OPINION: I’m feeling something


TDH – Dear Editor, The final year of the parliament of country St. Maarten was ushered in with much pomp and passion. The march pass with the different civil and military groups displayed the resources available to government to protect or oppress the people, depending on what or whose political interest is being served. None the less, it was a great show of democracy and the tools at its disposal. What happened on the outside was quite impressive. I was, however, somewhat amused if not amazed about what came from within the house of parliament.

For the first time in three years I’ve heard members of the various factions, especially the one-man factions, mention words like “our people and local people.” It made me wonder where they were for the last 1,085 days, nine hours and counting. What they recognize now as the plight of the people was the same three years ago and they did absolutely nothing to alleviate or give relief to the suffering masses.

In any proper functioning democracy an unemployment rate of above ten percent is reason for concern and when unemployment among our youth reaches twenty-six percent and up it is certainly an emergency. But as it seems some of my honourable friends were and still are too occupied with the self-enrichment programme for which they erroneously believe government or elected office is designed.

As I write, I am getting information of an MP applying for a water taxi license and an auto inspection facility, following examples which abound. It looks like we intend to over saturate these two services like we did with public transportation (taxies and busses) and the overrun of jewel stores on Front Street that sell everything else and operates as a mini bar.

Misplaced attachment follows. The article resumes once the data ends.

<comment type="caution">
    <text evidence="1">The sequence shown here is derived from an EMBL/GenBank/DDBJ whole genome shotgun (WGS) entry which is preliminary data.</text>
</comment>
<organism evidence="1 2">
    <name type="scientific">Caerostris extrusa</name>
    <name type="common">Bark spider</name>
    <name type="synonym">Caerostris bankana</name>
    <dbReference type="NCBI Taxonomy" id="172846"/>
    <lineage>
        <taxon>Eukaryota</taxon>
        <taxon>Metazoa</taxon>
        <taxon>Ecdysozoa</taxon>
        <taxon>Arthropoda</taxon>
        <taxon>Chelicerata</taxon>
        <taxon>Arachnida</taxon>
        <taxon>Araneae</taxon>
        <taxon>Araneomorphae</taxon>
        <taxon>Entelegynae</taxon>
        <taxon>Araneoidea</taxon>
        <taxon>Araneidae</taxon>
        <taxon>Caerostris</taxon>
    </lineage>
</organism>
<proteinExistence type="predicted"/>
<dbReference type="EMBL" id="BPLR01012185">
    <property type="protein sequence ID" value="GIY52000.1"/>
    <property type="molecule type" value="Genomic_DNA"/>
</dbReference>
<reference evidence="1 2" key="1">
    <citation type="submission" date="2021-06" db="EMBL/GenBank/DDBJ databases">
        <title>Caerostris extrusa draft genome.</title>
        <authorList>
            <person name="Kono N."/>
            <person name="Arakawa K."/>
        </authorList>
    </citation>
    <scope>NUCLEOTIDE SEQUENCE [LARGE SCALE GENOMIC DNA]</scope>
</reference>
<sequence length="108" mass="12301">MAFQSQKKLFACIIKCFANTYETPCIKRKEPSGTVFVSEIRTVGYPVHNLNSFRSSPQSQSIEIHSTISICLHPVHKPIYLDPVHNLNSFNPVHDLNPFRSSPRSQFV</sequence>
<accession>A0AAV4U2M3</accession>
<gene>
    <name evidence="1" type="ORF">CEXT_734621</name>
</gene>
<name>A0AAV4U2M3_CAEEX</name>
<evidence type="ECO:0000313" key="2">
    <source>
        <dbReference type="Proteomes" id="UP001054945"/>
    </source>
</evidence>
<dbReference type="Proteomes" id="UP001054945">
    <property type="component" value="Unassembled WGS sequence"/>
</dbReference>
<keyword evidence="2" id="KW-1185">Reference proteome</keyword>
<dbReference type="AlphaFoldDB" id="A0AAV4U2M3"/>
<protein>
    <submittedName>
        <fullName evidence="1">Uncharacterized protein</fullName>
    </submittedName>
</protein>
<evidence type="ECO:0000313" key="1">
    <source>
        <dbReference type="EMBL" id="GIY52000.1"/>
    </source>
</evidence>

It was also encouraging to hear the minister of education sound the alarm for more and better controls at ports of entry, but just so she may know everything is being overwhelmed by the uncontrolled influx, not just education. As I have written before in our enthusiasm

to impress, we implemented a complementary education system without any control or restrictions, making it possible for St. Maarten to educate the drop-outs and illiterates from around the Caribbean. How they must be laughing at us! I was told by an immigration officer that there are people in this society who are making money signing for people to bring their children from wide and far, guarantying them they will get into school on St. Maarten.

As for the utterances of walking up and down the corridors of the council of ministers, it proves that after three years we still don’t understand our responsibility or the functioning of the dualistic system in which we operate. But it is very amusing that today they are ready to turn a new page and build a highway to heaven for the local people and that the local people will benefit from one fourth of their time doing nothing but collecting high salaries and building up advantage miles on American and others. That’s why I am feeling something and I know election is coming, so welcome to the contenders and pretenders. Elton Jones